In the wake of the #metoo movement, regulators are receiving an increasing number of complaints of sexual misconduct against registrants. These complaints often do not settle. In the face of mandatory revocation, registrants usually contest these allegations, regardless of the cost consequences. These complaints are also factually and legally complex. Investigating and prosecuting these files requires not only knowledge of complex evidentiary rules but also a trauma-informed approach to complainant management. The focus of this article is to offer regulators some trauma-informed tools to support vulnerable complainants to successfully participate in disciplinary proceedings.

What is a Trauma-Informed Approach to Professional Discipline Proceedings?

A trauma informed approach recognizes that sexual misconduct complaints are typically preceded by trauma. Complainants often are dealing with the effects of trauma, and the disciplinary process can itself lead to re-traumatization. With this in mind, the goal of regulators when dealing with vulnerable complainants should always be to avoid causing further harm to them, while also meeting their public protection mandate. The following are trauma-informed tools that will help regulators meet this goal.

1. Early and Open Communication

A trauma-informed approach to complainants is predicated on open, two-way communication. Investigators and prosecutors should connect with complainants early on to explain how the disciplinary process works and find out what complainants need to participate successfully (including testimonial accommodations, as discussed below). By checking in early with complainants about the process, regulators will establish a trusting relationship with them, which will in turn encourage them to participate in the proceedings.

When contacting complainants, regulators should be clear about their role in relation to the complainant. Regulators do not represent the interests of the complainant but rather those of the public. In disciplinary proceedings, regulators have an obligation to disclose to the registrant any relevant information received from complainants. By being upfront about their disclosure obligations, regulators will ensure that they do not lose the trust of complainants when information is later disclosed to the registrant.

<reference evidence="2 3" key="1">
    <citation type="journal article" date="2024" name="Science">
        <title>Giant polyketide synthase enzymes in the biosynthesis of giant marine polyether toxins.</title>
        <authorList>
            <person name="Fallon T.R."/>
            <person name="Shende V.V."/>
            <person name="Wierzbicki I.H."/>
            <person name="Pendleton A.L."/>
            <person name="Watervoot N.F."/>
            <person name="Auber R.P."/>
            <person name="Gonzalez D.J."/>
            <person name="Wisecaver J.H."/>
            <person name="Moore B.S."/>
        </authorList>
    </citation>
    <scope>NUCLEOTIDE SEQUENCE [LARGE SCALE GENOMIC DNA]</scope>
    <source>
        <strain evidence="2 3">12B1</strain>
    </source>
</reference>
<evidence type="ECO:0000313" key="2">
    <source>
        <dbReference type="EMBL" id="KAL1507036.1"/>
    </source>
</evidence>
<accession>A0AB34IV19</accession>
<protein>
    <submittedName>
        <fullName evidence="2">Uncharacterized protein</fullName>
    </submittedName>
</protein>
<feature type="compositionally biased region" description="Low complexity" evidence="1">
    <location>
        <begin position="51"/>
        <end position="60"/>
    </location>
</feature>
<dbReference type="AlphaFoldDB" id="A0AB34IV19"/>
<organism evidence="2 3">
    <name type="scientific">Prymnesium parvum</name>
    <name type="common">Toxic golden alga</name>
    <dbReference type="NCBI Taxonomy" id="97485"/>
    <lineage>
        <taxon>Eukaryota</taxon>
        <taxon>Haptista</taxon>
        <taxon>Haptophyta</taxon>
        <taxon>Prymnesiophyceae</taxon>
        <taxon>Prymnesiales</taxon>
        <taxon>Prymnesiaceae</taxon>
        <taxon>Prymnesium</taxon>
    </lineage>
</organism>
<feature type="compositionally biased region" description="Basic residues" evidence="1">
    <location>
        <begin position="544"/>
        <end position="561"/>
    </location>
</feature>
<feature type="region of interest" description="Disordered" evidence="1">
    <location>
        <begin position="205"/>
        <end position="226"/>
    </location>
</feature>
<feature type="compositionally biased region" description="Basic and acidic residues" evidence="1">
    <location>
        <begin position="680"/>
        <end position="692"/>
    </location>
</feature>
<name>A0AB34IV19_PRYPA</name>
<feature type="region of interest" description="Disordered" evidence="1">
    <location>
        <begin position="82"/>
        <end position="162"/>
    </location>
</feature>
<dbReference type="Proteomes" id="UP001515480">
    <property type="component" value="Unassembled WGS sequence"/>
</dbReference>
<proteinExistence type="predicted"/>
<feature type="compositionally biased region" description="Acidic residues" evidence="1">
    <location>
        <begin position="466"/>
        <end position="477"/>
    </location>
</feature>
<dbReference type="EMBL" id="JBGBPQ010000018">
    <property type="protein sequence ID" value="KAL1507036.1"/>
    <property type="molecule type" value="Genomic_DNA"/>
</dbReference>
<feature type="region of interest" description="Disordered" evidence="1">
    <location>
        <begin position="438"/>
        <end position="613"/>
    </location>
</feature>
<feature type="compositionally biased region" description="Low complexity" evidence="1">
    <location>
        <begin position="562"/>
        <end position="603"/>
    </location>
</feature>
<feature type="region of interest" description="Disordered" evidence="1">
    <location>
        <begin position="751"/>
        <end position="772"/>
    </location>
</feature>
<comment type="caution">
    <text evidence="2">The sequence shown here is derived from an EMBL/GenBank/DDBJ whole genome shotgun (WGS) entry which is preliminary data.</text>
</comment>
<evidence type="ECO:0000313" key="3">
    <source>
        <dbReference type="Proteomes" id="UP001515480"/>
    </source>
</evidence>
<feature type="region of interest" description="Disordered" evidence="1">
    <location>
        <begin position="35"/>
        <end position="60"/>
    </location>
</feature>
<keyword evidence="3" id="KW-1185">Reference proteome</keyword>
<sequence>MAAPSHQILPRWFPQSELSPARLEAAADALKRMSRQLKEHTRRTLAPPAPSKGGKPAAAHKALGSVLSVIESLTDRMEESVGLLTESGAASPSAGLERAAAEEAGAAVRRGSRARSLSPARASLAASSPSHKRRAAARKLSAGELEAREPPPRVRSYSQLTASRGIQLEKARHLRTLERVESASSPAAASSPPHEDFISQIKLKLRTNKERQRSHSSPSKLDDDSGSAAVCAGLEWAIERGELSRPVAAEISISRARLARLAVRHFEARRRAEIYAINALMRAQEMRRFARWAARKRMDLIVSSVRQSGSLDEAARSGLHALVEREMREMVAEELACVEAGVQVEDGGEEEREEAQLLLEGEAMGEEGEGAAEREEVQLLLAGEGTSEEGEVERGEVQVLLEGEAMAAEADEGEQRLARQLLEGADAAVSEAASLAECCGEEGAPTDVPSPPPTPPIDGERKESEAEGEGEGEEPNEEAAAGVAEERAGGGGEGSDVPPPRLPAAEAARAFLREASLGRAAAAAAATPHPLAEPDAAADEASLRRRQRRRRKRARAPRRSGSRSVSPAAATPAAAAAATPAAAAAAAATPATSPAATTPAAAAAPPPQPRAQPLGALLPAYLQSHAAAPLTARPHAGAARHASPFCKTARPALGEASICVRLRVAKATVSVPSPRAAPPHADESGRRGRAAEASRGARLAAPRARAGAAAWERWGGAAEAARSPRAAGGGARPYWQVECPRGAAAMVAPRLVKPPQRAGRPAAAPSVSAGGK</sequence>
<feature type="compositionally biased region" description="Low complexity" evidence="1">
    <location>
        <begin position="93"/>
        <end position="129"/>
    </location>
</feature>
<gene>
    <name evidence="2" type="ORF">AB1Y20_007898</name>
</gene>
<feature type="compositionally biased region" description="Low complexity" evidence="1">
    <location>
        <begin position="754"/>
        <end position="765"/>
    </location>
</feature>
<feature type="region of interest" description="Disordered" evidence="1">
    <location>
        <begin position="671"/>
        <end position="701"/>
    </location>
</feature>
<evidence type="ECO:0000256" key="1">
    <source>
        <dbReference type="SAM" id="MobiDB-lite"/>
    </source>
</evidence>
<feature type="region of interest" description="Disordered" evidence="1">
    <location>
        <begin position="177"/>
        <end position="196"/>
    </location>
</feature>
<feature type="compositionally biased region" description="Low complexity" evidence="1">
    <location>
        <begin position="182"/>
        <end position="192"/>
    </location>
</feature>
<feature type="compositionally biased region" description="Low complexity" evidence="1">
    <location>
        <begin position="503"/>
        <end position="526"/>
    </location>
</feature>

2. Avoid Assumptions or Stereotypes

Regulators should avoid assumptions about how trauma might affect complainants. For example, many victims delay reporting a sexual assault and continue to have contact with the offender following assault. Our appellate courts have been clear that “rape myths” (stereotypes about how a sexual assault victim should act) have no place in the courtroom. Yet, these myths still persist. As such, regulators must be alive to any myths that may be inadvertently introduced in their proceedings. Similarly, regulators must avoid stereotypical language – a complainant should not be referred to by her race or gender identity.

Moreover, when assessing the evidence of complainants, assumptions about how trauma may impact a complainant should be avoided. When complainants recount their assault, they might not present as “traumatized”; Trauma can impair memory and flatten affect. Moreover, any assessment of demeanour is often predicated on stereotypes and is of limited evidentiary value.  Tribunal members should receive training on the effects of trauma on a witness’ ability to recount evidence, so that they avoid making assumptions about the impact of trauma on complainants. Prosecutors should make submissions to tribunals to avoid such assumptions when assessing the evidence of complainants. Credibility assessments must instead be made by assessing the internal and external coherence of the complainant’s evidence. 

3. Testimonial Accommodations and Publication Bans

The adversarial system is intimidating. Complainants can be re-traumatized by being isolated in a witness box, aggressively questioned, and then having their name published in a public decision.  Many regulatory tribunals have introduced testimonial accommodations and publication bans to make the hearing more accessible for vulnerable complainants. Testimonial accommodations include the ability to have a support person present when they testify, the ability to testify from outside the tribunal or from behind a screen, and if the registrant is self-represented, the ability to have counsel appointed to perform the cross-examination of the complainant. In the era of virtual proceedings, many of these testimonial accommodations may look different than they did in person. 

There are many steps that regulators can take early in the disciplinary process to facilitate these accommodations for complainants. Regulators should consider creating an accessible pamphlet or resource outlining the resources and testimonial accommodations available to vulnerable complainants. Prosecutors should touch base with the tribunal to determine how they implement testimonials accommodations in virtual proceedings. Prosecutors should also ask complainants early on if testimonial accommodations or publication bans would assist them in testifying. In many cases, testimonial accommodation and publication ban applications are automatic and do not require evidence. In some cases, they are discretionary and may require an evidentiary record. In such cases, prosecutors should consider whether someone other than the complainant can testify or if the complainant’s evidence can be provided by affidavit, so that the complainant does not have to testify multiple times.